In how many ways can we divide $160$ into three parts, each with at least $40$ and at most $60$?

The amounts can only be integers. Please help me solve this, I don't really get exercises with at least and at most conditions.

  • 3
    $\begingroup$ If you have no idea, why not try something easier first? What about dividing \$16 into three parts, each at least \$4 and at most \$6? Can you find the answer then? Can you do it in some systematic way that seems like it could be applied to the bigger problem? $\endgroup$
    – Arthur
    Mar 14, 2020 at 12:20
  • $\begingroup$ Subtracting $40$ from each, you can reduce the problem to finding three non-negative integers $a,b,c$ which sum to $40$ and which are each at most $20$. $\endgroup$
    – lulu
    Mar 14, 2020 at 12:20
  • $\begingroup$ The order of the parts doesn't matter here, right? $\endgroup$
    – Lana.nl
    Mar 14, 2020 at 12:22
  • $\begingroup$ That is correct. $(50,50,60)$ and $(50,60,50)$ are two different solutions. $\endgroup$
    – lulu
    Mar 14, 2020 at 12:27
  • 1
    $\begingroup$ @lulu if it's correct and the order doesn't matter, then your example shows the same solution, doesn't it? $\endgroup$
    – Lana.nl
    Mar 14, 2020 at 12:29

4 Answers 4



This can be very easily solved by Partition method and then using generating function (other name: INTEGRAL EQUATION METHOD).

Let $\displaystyle x+y+z = \$160 \ \ $ as each gets atleast $\$40$ so just divide $\$40$ to each of them before hand.

Then the equation becomes $$\displaystyle a+b+c = \$40 \ \ $$ for some $a,b,c$.

Now we need to divide $\$20$ among $a,b,c$ as at max each can get $\$60$.

Thus By generating function or Integral equation method we can convert the following equation into this form :-

$$\displaystyle (1 + r^1 + r^2 + ... + r^{20})^3 = r^{40} $$

Where the coefficient of $ r^{40} $ determines the number of possible solutions to the equation. By GP-summation we convert this into:

$$\displaystyle \frac {(1-r^{21})^3}{(1-r)^3} = r^{40} \implies (1-r^{21})^3(1-r)^{-3} = r^{40} $$

Now if we ibserve it then we can see that the terms that matter to us in $({1-r^{21}})^3$ is just $({1-3r^{21}})$, as rest of the terms have exponents greater than $40$.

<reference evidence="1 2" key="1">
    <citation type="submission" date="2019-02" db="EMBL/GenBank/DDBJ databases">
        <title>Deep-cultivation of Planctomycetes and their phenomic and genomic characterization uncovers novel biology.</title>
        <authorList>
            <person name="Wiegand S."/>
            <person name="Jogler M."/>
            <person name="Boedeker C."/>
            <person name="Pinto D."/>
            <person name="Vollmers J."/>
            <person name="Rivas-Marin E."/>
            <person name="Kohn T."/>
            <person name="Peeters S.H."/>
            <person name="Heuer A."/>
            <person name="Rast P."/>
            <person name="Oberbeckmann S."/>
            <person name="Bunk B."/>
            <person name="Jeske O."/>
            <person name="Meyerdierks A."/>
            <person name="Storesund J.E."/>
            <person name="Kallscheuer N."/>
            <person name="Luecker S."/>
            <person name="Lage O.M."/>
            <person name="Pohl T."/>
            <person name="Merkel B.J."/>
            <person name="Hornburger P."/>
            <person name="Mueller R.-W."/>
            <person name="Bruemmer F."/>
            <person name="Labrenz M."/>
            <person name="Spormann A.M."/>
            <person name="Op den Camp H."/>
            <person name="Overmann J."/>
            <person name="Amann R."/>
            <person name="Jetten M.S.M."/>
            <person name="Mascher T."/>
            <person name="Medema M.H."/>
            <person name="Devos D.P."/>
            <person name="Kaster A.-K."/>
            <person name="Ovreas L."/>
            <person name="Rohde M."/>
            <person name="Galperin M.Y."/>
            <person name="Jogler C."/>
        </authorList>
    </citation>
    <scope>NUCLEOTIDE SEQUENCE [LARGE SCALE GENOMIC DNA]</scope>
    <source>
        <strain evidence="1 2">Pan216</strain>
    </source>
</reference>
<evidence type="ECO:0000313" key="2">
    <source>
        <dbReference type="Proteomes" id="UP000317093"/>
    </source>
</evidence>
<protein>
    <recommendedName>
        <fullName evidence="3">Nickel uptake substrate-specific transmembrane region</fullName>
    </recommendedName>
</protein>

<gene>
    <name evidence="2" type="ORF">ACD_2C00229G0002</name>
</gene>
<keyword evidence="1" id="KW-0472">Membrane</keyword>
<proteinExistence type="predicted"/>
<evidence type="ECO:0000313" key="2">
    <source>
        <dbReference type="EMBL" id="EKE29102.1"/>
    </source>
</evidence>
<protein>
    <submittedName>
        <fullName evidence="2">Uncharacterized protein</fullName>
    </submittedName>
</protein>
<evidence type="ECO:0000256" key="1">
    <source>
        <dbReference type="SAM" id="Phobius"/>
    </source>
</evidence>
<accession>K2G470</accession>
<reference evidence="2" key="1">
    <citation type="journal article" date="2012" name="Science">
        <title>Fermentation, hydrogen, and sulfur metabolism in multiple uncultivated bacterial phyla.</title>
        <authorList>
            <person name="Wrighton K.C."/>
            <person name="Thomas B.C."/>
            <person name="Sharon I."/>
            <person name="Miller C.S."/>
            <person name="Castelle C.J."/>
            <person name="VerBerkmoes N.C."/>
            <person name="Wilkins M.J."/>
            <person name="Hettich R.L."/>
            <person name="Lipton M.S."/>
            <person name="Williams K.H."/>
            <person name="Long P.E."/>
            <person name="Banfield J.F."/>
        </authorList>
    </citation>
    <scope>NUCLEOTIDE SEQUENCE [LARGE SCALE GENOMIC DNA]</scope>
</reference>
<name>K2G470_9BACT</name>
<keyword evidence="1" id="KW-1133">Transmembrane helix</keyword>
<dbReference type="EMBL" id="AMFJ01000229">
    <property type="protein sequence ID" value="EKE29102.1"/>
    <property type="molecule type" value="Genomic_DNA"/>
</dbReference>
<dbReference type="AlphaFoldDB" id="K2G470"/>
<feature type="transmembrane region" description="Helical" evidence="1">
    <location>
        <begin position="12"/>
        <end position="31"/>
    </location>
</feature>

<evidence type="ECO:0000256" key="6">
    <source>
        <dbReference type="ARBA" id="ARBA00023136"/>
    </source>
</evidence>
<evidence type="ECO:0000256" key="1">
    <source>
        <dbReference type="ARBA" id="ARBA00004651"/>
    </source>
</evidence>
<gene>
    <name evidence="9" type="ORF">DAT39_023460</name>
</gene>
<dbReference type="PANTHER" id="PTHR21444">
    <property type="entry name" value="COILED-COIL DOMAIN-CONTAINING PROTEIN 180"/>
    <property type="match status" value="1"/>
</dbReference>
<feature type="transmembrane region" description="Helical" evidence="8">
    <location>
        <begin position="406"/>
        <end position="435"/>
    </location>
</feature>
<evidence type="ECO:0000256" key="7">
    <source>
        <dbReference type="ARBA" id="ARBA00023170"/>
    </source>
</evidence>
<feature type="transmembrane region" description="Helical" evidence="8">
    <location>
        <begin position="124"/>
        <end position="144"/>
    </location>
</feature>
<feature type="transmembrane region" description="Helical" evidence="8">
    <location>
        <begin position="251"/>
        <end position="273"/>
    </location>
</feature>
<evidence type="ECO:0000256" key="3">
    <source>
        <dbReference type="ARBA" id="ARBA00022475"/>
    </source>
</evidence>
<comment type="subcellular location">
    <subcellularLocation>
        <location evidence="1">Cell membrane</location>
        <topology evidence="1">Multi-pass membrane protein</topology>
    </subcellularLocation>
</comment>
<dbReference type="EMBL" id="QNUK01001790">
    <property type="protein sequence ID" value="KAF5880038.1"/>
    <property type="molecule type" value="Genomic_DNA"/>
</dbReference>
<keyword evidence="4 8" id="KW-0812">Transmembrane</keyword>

So, we get the coefficient of $r^{40}$ by $\displaystyle \binom {40 + 3-1}{3-1} - 3 \times \binom {19 + 3-1}{3-1}$, thus the answer is:

$$\displaystyle \binom {42}{2} - 3\binom {21}{2} = 231 .$$


So first, because each number is at least $40$, so we may minus 40 from each number. So the remaining part is how to divide $40$ into $3$ parts, each part is at most $20$.

We now consider $a,b,c$ with $a+b+c=40$, then set $x=20-a, y=20-b,z=20-c$, so $x+y+z$=$20$ and $x,y,z$ is at least $0$.

Now it is clear that the number of triples $(x,y,z)$ is the number of $(a,b,c).$

We may play the bar and star here.

So let there be 20 stars on a row and we must place 2 bars to separate the three parts.

If all 3 numbers are positive then there are $\displaystyle \binom{19}{2} = 171 $ triples

If one of the three number is $0$ then there are $\displaystyle 3\times \binom{19}{1} =57 $ triples.

If one of the thee numbe is $20$ then there are $3$ triples.

In total there are $231$ triples.


The condition:

$$x'+y'+z'=160, \ 40\le x',y',z'\le 60$$

...is equivalent to:

$$x+y+z=40, \ 0\le x,y,z\le 20 \tag{1}$$


$$x'=x+40,\ y'=y+40,\ z'=z+40$$

So the number of soulutions that you are looking for is identical to the number of solutions of (1). Notice that we have decide about values of $x,y$. The value of $z$ can be calculated from (1).

$$x=0 \implies y=20\tag{2-0}$$ $$x=1 \implies y \in \{20, 19\}\tag{2-1}$$ $$x=2 \implies y \in \{20, 19, 18\}\tag{2-2}$$ $$x=3 \implies y \in \{20, 19, 18, 17\}\tag{2-3}$$ $$\dots$$ $$x=20 \implies y \in \{20, 19, 18, 17,\dots,0\}\tag{2-20}$$

So you have 1 solution from (2-0), 2 solutions from (2-1), 3 solutions from (2-2).... and 21 solution from (2-20). The total number of solutions is:


  • $\begingroup$ This method of presenting is a little bit hard to follow don't you see? $\endgroup$ Mar 14, 2020 at 15:49

All of the parts are greater than or equal to $40$,

So the sum will be at least $120$.

Now the remaining $40$ needs to be partitioned into $3$ groups $A,B,C$ so that none of the groups have more than $20$

The total ways to do this without the $20$ limit restriction is:

$A+B+C=40$, hence $\binom{42}{2}$ ways.

Now we have to subtract ways in which $1$ group has more than $20$

Lets say that $A \gt 20$

So $B+C \lt 40-20$, or in other words, $B+C+D*=19$

This can be done in: $\binom{21}{2}$ ways

Now any of $A,B,C$ could have been $\gt 20$

$3\cdot \binom{21}{2}$

And finally,

$\binom{42}{2}-3\cdot \binom{21}{2}$

*$D$ was added as another variable to account for the fact that if $B+C=18$, $D=1$, similarly if $B+C=12$, $D=7$ and so on


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